2 Samuel verse 11 recounts the beginning of the relationship between King David and Bathsheba. Wouldn’t it have been fascinating if, as part of his plan, David sent a letter to Uriah (Bathsheba’s husband) after he left for battle, so as to provide plausible deniability for Uriah being killed so David could marry Bathsheba? What if that letter was not only never delivered, but if it were found today, complete with King David’s seal, and if it were marked in ancient Hebrew with the phrase “Undeliverable. Return to sender.” Where would David’s letter be returned to?
If such a letter were discovered, it would be just one of numerous archaeological finds in recent decades pointing to the veracity of the Biblical account of King David in specific, and his and the Jewish people’s unbreakable connection to Jerusalem. Until the City of David was discovered some 150 years ago, and excavations began just a few decades ago, people could legitimately point to the lack of actual proof of King David’s existence, making Biblical narrative speculative. Since then, the indisputable proof of all the evidence makes it impossible to refute with any integrity, and casts a cloud of dishonesty on those who would still deny David’s existence, building his kingdom in Jerusalem, and being the center of Jewish life for 3000 years.
The City of David is exactly where King David’s palace existed. That’s where his letter to Uriah would have been written, and be returned to. Standing there, reading the account of his seeing Bathsheba, you can imagine exactly where that took place. In recent decades, the archeological evidence unearthed has been extraordinary. It includes something as mundane as an ancient toilet from which scientists have been able to determine what Jerusalem’s residents ate while under siege. It includes the excavation of the Pilgrim’s Road, upon which millions of Jewish pilgrims walked as they ascended to the Temple. The millions included average Jews coming to fulfill their Biblical obligation, and more famous ones such as Jesus, coming to Jerusalem from all over the Land of Israel. Among the remarkable evidence discovered on the Pilgrim’s Road are first century coins, and a bell from the garment of the High Priest. But there’s much more.
Recently, I asked Ze’ev Orenstein, director of international affairs for the City of David, “What’s new in the ancient City of David?” Other than talking about the continued excavations of the Pilgrims Road, which is not yet open to the public, he shared some fascinating ancient things being newly unveiled in the modern time. Prior to our conversation, I had a private tour with Shira, an outstanding guide, who brought to life what was the original Jerusalem. This included walking along much of the Pilgrim’s Road which is not yet open to the public, and seeing how the excavations are continuing to take place.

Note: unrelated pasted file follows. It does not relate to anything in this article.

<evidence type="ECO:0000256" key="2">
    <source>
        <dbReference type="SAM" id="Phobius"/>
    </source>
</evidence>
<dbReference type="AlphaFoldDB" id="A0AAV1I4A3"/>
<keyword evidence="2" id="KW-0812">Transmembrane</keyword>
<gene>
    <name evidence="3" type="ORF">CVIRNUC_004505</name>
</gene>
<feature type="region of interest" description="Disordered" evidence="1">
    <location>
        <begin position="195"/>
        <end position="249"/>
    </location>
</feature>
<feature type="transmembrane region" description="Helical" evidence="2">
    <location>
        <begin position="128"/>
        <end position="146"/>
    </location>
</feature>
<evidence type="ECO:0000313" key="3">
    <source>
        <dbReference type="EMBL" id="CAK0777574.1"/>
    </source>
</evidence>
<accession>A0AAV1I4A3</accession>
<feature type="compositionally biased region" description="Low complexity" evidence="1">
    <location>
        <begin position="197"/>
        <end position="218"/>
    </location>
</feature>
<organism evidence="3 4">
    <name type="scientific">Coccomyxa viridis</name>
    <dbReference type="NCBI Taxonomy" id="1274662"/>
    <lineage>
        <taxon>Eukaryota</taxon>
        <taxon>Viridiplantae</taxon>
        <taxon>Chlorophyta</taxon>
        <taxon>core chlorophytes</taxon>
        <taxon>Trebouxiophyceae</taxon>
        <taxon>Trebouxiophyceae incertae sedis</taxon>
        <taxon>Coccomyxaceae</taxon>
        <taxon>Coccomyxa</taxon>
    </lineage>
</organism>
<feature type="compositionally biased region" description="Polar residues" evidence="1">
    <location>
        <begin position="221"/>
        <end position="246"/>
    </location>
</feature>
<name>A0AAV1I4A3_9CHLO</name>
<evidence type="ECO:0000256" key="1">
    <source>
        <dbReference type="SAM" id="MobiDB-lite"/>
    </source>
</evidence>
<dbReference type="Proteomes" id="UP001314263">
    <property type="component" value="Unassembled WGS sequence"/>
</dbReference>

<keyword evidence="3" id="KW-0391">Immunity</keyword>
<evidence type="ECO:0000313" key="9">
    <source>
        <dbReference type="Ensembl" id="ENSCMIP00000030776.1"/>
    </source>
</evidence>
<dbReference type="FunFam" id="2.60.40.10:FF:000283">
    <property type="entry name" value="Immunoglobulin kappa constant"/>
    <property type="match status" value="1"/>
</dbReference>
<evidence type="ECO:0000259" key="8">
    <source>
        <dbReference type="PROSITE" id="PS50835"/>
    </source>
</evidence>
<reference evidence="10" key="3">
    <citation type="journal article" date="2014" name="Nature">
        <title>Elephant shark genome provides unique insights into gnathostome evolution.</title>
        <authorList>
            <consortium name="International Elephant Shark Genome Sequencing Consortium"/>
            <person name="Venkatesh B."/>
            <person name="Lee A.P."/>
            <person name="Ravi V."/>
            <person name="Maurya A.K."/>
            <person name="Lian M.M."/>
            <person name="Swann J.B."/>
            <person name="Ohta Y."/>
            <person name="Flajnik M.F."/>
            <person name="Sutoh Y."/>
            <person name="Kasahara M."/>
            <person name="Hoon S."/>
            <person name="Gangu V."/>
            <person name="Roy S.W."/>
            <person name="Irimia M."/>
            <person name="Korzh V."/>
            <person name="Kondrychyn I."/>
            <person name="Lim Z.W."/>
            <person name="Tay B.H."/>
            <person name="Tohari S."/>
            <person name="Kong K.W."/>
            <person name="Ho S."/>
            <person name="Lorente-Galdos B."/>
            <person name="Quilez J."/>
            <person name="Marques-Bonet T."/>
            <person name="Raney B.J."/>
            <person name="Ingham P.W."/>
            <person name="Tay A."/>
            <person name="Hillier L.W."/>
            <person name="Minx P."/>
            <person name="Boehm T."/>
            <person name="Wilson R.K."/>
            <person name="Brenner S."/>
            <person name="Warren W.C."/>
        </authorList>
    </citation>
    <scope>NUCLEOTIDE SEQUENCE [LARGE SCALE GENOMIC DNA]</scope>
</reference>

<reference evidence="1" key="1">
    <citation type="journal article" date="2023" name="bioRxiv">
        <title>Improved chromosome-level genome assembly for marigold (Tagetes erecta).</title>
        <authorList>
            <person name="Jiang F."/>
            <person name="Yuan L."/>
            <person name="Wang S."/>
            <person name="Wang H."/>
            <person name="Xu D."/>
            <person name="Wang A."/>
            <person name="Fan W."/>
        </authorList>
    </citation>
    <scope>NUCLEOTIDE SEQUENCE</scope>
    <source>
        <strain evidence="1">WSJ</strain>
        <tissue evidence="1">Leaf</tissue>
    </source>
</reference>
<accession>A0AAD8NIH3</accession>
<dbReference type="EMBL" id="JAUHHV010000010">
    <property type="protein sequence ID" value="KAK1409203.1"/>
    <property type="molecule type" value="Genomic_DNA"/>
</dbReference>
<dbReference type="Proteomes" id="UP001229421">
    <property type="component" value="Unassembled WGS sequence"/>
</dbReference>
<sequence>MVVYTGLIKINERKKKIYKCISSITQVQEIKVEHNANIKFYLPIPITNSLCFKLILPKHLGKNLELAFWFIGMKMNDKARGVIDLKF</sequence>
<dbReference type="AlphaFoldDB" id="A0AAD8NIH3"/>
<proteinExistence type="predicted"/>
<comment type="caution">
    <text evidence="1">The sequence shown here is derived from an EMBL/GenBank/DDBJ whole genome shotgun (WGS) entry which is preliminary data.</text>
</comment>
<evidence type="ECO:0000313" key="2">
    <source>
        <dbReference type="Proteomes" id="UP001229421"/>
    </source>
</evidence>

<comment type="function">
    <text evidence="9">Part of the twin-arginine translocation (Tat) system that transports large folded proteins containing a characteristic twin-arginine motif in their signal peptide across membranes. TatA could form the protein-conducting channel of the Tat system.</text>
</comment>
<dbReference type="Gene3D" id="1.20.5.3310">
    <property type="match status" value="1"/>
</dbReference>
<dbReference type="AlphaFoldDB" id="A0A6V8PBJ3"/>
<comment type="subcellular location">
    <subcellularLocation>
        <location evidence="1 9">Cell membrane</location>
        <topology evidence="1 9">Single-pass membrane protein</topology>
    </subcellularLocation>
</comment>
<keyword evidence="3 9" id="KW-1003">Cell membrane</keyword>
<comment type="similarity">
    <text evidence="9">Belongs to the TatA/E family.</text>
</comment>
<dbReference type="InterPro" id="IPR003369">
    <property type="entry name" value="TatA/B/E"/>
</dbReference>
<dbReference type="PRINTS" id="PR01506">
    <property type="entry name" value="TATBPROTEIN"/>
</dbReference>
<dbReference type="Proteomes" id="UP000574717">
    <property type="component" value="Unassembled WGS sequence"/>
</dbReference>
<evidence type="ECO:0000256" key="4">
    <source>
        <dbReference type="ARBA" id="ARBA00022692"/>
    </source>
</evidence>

Ze’ev shared that in addition to those continued excavations, during the last weeks of 2022, plans were announced to excavate the remaining two-thirds of the Pool of Siloam, a Biblical site significant to Christians and Jews. The Pool of Siloam sits at the lower foot of the Pilgrim’s Road and is the place where the millions would participate in a ritual purification before ascending about half a mile to the Temple itself.
Christians point to the Pool of Siloam as the site at which (according to John 9) Jesus healed a blind man. Indeed, there’s little if anything about the City of David that’s not as significant to Christians as much as it is to Jews. Jesus was a first century Jew and literally walked and worshipped there. Understanding his life and the centrality of the Temple as part of Jewish Biblical history is significant understanding the Jewish roots of Christianity.
Miracles are not uncommon in Jerusalem, but even some seem unbelievable. Ze’ev also shared the miraculous way in which the Pilgrim’s Road was found to begin with: through the bursting of a modern sewage pipe, and excavations to make the necessary repairs.
Affirming the veracity of Jerusalem’s Biblical history is not just a matter of affirming one’s faith, although that is very important. Today, when people don’t know history, or know and deliberately revise history to fit their own narrative, the thousands of years old evidence from the City of David debunks that. Denial of Biblical history in Jerusalem is particularly egregious because it undermines the faith of billions of Jews and Christians. It is also a tactic used by antisemites who deny Israel’s right to exist, who make up and propagate nonsensical thoughts that Jews have no history in or connection to Israel in general, and Jerusalem in specific. This is a narrative often promulgated by Palestinian Arabs, at the UN, and among others, seeking to erase the Jewish people from the Land that God deeded them.
In the City of David, it’s possible to play a Biblical version of connect the dots. One can see landmarks and artifacts that point to numerous Biblical verses, and to historical records by Josephus and others. If one needed a proof text for the Text, the City of David embodies that.
In a few years, 21st century pilgrims will be able to walk the full length of the Pilgrim’s Road, starting at the Pool of Siloam up to the southern steps of the Temple Mount. While not yet able to buy things needed for offerings in the Temple at one of the many shops along the way, this is significant because it affirms Biblical scripture in the exact place in which that took place. It puts undeniable proof of the Biblical account of King David and the connection of the Jewish people to Jerusalem, literally at the feet of everyone. When this happens, it will be the first time in two millennia, since the Romans conquered and destroyed Jerusalem and the Temple, that this path will be open. I want to be there and so should you.